With many of the buttons on the Touch Bar, selecting them will open a slider for adjusting the values for a given setting (volume, screen brightness, and so on). You will need to use a special gesture to interact with that slider. This gesture consists of a double-tap and hold followed by sliding your finger over the Touch Bar without letting go, which will adjust the value of the slider. When you let go with your finger, the slider may close automatically, or you can use the Close (X) button to its right. The special gesture for interacting with a slider is required because of the limited vertical space on the Touch Bar. On an iOS device, you would typically move the VoiceOver cursor to the slider and then flick up or down with one finger to adjust its value.

Brightness slider, with Close button on the right.

As with the Escape key, the Function keys are still around as well, but they are only accessible when you Hold down the  Function key on the keyboard. I recorded a short clip to show that in action.

https://youtu.be/LyrYI_hq9sc

Any of the VoiceOver keyboard shortcuts that use the Function keys still work, you just have to add one more key (Function) to the shortcut and then select the desired function key on the Touch Bar using an iOS-style double-tap. For example, to bring up the VoiceOver Utility, the keyboard shortcut is VO (Control + Option) F8. With the Touch Bar, you will press and hold VO (Control + Option) along with the Function key, then select F8 on the Touch Bar as you would on an iOS device (by double-tapping once it has focus). It took me a few minutes to get the hang of this, but I’m sure it will become more ingrained with practice if I ever get one of these machines and use it day in day out.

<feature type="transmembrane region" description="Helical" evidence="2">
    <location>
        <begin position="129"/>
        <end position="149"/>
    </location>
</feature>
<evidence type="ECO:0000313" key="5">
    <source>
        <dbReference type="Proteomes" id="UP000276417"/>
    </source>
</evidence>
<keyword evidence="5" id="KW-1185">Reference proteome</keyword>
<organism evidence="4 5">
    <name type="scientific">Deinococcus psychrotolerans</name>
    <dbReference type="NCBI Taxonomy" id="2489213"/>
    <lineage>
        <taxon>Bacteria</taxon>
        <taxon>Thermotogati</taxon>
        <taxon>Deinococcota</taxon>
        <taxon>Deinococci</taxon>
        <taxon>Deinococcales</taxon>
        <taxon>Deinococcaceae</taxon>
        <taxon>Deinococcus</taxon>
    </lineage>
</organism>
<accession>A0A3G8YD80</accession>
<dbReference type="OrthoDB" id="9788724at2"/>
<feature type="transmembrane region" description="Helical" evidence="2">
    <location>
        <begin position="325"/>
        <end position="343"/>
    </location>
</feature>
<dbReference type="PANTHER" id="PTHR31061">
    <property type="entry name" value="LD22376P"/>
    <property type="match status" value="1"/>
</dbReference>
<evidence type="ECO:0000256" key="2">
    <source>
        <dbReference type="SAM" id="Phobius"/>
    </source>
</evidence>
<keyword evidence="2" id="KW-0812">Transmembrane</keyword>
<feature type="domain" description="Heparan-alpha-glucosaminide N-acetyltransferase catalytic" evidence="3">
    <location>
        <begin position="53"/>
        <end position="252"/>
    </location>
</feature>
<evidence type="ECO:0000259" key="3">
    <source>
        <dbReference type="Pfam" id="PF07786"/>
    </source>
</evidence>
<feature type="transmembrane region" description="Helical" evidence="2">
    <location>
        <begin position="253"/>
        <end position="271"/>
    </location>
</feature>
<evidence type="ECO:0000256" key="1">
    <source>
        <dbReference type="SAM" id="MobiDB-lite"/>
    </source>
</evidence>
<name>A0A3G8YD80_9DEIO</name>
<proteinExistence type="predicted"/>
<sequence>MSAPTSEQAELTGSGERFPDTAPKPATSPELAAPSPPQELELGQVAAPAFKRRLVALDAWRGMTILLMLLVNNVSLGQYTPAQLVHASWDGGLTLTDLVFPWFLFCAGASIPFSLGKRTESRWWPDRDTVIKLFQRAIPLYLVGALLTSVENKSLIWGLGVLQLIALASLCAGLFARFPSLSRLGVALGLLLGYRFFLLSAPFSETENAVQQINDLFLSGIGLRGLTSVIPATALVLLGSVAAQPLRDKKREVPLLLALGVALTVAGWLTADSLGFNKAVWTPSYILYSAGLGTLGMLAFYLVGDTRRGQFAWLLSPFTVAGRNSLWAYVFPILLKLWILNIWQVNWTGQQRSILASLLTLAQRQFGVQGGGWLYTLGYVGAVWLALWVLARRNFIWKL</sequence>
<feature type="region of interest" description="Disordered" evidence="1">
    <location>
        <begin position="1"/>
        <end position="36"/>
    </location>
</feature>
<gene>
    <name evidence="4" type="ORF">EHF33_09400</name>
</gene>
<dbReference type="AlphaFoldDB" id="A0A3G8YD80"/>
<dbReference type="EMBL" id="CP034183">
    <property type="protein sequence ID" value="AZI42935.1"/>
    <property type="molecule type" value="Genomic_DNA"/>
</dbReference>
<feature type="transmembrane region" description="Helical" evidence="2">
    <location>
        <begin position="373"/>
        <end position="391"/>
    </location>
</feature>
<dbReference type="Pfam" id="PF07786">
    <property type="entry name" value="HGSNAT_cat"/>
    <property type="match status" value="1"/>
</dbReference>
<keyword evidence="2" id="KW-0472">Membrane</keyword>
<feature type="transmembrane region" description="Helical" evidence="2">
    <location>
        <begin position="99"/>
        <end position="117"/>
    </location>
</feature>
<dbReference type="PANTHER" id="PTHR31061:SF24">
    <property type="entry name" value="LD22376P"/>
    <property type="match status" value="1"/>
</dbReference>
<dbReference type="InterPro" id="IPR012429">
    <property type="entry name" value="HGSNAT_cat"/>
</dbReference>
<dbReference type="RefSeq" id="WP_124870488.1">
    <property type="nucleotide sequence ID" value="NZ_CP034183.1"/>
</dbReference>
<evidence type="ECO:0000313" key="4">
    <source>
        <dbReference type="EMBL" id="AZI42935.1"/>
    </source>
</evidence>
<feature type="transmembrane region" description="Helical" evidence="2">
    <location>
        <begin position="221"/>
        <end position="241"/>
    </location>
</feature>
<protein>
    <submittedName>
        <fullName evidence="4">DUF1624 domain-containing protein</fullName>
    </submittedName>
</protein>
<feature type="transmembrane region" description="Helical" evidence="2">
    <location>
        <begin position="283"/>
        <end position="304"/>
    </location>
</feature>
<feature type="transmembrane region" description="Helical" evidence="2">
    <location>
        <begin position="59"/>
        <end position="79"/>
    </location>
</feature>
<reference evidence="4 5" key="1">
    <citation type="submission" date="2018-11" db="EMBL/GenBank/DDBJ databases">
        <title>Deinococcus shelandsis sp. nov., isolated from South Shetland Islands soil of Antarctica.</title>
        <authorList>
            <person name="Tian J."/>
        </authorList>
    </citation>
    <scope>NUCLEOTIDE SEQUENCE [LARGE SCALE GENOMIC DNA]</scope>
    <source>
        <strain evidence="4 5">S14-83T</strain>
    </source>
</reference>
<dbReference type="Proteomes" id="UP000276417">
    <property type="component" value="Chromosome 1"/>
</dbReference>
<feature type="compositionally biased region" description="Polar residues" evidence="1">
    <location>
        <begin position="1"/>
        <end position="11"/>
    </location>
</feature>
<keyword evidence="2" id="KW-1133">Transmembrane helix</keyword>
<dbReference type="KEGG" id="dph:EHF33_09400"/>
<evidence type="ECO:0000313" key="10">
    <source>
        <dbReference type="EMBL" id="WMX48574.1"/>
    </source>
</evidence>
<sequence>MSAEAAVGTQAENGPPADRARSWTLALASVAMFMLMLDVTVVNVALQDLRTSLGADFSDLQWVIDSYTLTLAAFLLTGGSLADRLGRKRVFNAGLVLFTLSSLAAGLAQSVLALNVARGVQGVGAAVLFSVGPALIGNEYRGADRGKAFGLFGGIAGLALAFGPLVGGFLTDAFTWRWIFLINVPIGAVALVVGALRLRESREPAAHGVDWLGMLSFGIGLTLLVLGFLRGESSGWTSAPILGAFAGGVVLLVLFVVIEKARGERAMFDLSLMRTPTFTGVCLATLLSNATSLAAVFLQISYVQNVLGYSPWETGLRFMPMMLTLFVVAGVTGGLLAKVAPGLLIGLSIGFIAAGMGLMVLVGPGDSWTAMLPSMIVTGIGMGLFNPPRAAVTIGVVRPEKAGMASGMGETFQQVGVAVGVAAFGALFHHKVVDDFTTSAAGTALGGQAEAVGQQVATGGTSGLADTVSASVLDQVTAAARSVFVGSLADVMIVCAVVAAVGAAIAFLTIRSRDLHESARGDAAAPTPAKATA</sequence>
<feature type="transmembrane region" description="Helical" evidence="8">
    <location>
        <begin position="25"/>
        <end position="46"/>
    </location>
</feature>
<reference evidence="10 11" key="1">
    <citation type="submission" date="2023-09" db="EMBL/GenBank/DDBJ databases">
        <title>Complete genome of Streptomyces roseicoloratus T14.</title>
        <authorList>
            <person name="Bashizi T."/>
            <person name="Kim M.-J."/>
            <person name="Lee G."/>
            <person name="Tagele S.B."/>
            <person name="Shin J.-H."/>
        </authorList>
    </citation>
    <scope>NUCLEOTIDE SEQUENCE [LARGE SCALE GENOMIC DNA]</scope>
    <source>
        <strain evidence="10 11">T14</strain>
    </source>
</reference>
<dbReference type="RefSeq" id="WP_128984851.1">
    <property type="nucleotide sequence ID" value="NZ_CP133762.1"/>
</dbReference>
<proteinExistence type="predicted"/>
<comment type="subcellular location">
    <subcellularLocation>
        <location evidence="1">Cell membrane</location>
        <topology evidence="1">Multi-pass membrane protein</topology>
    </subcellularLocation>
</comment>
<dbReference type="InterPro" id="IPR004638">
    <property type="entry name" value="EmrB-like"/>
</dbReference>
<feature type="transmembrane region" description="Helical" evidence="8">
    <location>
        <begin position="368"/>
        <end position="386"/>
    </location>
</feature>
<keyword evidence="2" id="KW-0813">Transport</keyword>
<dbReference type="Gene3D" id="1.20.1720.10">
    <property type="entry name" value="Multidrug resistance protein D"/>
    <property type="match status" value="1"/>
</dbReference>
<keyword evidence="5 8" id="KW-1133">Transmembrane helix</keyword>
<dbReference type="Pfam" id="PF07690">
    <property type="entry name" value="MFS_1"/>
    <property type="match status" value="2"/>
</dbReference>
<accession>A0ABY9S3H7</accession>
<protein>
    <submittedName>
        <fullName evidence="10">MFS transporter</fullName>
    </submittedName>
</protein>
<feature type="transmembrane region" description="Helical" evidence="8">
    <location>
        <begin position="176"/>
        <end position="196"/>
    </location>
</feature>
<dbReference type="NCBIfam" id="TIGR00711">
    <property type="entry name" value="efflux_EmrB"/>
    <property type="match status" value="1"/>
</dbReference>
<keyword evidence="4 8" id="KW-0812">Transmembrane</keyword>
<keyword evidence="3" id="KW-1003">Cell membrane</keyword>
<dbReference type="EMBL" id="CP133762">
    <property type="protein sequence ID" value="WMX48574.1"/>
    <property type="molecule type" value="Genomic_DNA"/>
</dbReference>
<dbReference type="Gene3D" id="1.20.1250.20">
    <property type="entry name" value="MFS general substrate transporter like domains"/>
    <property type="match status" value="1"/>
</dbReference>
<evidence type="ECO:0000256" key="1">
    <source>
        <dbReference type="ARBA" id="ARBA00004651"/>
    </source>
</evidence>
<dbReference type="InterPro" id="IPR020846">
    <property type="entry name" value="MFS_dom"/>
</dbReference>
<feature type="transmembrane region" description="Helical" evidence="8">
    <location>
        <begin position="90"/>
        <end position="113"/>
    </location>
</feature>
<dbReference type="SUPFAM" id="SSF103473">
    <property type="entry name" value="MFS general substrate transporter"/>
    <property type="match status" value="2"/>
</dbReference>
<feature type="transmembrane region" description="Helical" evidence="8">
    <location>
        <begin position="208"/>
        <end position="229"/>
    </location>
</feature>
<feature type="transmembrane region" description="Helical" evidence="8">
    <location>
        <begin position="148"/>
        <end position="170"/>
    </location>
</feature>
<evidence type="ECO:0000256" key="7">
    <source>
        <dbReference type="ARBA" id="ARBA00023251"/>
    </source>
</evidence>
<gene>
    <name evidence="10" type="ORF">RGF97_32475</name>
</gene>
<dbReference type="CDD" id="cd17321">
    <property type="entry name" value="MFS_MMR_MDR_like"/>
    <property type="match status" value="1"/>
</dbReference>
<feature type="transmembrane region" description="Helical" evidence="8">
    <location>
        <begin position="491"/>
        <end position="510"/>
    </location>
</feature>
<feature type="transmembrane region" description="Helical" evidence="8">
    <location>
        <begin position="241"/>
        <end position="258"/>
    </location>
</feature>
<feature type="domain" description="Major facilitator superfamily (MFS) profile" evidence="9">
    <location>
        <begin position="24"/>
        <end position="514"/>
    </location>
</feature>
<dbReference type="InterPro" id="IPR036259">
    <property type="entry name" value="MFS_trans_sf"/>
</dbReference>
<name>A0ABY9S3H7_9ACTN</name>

• Note: As noted by @IAmr1A2 on Twitter, you can also use the number keys to perform a VoiceOver command that uses the function keys. For example, the command mentioned above would be VO + Function + 8.

The real power of the Touch Bar lies in the fact that it can morph into a variety of controls depending on the app that is open. Due to time constraints, I was not able to try the Touch Bar with as many apps as I would have liked during my visit. That will have to wait for another time. I did open up GarageBand and had no problems accessing any of the items on the Touch Bar with VoiceOver. With Photos, the only item I could not access was the slider for scrubbing through the photos collection.

Apple has made available a knowledge base article with additional information on using not only VoiceOver but also Zoom and Switch Control with the Touch Bar. I especially look forward to trying out Zoom on a future visit to the Apple Store, as I already know I will probably need to use this feature quite often due to the small size and dim appearance of the Touch Bar (especially when options are dimmed).